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Figureheads of the Abbey Gardens by Brenda Bracken


Tresco Abbey Garden is home to a collection of ships figureheads and other artefacts that come from shipwrecks that took place on and around the Isles of Scilly.

First collected by Augustus Smith, the then Lord Proprietor of the Isles of Scilly, the figureheads soon formed a collection which Augustus named Valhalla. Today the collection of figureheads is owned by the National Maritime Museum in Greenwich, which maintains it by spending one week each year at Valhalla, carrying out the necessary restoration work to ensure that the figureheads are kept in top condition.

Figureheads have adorned ships since Egyptian times about 3,000 years ago, those in the Valhalla collection being mainly from the 19th century.  They are made of wood, and would have been hand carved from either the whole trunk of a tree or from pieces of wood glued and nailed together. Once completed, they would have been painted to prevent them from rotting and to ensure that they would endure the harsh weather at sea.  In fact, they may also have been painted while at sea!

When a new ship was built, a figurehead was usually made for it, which may have depicted a member of the ship owner’s family.  To sailors, the figurehead was thought to have brought good luck to the ship and crew on each voyage.  It was also a way for an illiterate sailor to identify his ship, when returning to it after a night out ashore!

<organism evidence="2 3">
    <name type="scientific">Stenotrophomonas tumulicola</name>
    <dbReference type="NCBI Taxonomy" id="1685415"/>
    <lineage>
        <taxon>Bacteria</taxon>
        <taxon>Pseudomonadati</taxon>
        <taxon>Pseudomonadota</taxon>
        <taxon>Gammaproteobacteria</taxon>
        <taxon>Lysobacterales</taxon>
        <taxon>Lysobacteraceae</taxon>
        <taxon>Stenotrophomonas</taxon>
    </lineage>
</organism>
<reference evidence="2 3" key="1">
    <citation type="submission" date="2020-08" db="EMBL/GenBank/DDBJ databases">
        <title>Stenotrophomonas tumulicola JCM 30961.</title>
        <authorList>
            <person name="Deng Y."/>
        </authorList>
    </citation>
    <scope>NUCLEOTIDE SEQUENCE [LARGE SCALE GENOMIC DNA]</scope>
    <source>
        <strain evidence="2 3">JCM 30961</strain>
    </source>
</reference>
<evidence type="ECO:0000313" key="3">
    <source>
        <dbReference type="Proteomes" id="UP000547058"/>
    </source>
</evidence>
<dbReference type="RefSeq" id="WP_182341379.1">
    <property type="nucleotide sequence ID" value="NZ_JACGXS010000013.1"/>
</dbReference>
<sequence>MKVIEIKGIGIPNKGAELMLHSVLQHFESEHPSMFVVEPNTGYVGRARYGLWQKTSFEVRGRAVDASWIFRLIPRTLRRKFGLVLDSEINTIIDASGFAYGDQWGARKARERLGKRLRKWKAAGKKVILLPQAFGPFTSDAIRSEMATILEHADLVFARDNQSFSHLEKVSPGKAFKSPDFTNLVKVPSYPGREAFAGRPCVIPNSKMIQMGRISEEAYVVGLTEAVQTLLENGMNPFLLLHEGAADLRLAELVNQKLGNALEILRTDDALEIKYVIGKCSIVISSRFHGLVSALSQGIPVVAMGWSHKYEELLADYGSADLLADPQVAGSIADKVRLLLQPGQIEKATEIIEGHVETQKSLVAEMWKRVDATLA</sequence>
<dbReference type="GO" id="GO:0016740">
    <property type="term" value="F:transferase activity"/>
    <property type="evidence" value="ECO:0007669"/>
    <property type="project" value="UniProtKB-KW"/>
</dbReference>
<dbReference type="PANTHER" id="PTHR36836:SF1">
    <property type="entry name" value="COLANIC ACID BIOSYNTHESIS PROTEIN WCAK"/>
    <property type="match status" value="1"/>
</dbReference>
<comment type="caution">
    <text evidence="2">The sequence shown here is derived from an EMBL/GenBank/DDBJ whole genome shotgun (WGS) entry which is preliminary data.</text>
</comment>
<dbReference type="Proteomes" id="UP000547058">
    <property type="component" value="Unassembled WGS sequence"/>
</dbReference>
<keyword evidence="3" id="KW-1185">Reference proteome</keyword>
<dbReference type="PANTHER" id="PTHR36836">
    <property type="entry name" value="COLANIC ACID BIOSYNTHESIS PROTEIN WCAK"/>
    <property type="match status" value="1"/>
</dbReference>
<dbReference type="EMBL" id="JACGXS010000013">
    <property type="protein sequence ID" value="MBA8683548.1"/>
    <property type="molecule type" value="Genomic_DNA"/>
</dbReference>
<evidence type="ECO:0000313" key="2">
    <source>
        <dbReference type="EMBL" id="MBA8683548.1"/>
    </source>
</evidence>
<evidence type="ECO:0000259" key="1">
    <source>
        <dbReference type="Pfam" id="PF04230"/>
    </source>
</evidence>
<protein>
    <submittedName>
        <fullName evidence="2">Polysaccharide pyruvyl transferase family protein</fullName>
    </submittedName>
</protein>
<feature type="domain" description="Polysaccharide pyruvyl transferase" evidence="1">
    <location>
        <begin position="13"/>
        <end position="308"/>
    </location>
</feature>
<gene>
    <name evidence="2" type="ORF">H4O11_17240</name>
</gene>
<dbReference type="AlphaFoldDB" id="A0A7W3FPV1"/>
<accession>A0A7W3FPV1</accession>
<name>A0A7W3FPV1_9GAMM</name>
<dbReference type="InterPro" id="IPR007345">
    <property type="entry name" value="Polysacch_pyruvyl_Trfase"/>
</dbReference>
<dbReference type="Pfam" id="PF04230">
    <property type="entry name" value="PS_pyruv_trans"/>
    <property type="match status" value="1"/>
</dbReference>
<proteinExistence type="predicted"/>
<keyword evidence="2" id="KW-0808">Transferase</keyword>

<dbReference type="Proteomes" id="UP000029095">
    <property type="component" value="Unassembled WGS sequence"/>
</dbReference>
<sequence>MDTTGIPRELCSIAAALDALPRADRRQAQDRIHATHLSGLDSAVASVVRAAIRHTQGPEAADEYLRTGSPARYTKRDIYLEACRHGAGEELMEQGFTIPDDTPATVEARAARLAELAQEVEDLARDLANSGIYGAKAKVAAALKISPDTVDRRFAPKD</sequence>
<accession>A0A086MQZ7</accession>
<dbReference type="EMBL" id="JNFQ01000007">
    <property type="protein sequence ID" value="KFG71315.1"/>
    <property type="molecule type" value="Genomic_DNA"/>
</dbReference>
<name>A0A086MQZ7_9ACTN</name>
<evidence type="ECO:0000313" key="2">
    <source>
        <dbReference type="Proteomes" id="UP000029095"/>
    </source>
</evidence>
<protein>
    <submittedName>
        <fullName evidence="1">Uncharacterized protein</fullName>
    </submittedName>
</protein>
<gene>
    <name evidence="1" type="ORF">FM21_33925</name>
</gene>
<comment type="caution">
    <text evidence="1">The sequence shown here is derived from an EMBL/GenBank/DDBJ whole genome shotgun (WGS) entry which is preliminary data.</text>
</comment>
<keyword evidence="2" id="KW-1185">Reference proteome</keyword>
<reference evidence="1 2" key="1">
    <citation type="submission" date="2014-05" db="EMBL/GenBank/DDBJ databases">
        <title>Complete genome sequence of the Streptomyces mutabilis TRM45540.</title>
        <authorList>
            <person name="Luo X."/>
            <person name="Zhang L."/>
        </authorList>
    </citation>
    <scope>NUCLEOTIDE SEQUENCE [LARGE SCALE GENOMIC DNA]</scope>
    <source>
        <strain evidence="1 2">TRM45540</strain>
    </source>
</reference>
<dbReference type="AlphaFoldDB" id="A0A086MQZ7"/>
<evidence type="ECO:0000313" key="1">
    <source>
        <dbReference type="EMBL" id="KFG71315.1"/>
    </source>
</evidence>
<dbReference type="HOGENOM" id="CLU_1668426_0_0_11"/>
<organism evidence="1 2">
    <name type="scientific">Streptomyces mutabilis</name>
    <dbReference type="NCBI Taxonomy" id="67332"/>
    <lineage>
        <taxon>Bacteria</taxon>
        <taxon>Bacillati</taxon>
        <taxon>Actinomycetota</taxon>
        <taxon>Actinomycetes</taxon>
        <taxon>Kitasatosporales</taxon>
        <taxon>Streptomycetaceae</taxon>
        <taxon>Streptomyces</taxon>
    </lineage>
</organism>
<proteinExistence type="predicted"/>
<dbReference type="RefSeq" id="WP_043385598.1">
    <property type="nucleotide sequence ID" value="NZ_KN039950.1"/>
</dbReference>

The Valhalla figurehead collection is an acknowledgment to the many shipping tragedies that took place around the Isles of Scilly throughout the centuries.  None more so than the tragic sinking of the Falkland in 1901, when, travelling from Tacoma to Falmouth carrying grain, it struck Bishop Rock, sinking within minutes.  Of the 31 crew and 2 passengers aboard, the captain and 5 crew members went down, and the rest of the crew along with the 2 passengers, the captain’s pregnant wife and young son, survived.

Or the Primos, carrying sugar from Havana, struck the Seven Stones, sinking within 12 minutes, taking with her 11 of the 12 crew.  The sole survivor stayed alive by clinging to a hen coup for 2 hours.  He was so numb with the cold that he was about to let go and be claimed by the sea, when he spotted the ship’s figurehead.  He swam over to her and held on for another hour until one of the ship’s boats floated by which he was able to row to English Island Neck, near St. Martin’s Island, from where he was rescued.

On a lighter note, in July of last year, the Valhalla museum hosted a 2-day workshop for over 90 primary school children of the Five Islands’ School.  Valhalla Day as it was called, comprised two activities – Figurehead Workshops in which the children made figureheads from dampened plaster bandages wrapped around chicken wire and then painted, and the Valhalla Trail which consisted of the children carrying a trail pack, followed a trail around the garden as shipwrecked sailors in search of plants that could be used as food, drink and herbal remedies. The trail packs are still available for anyone who would like to get around the garden in a fun way.

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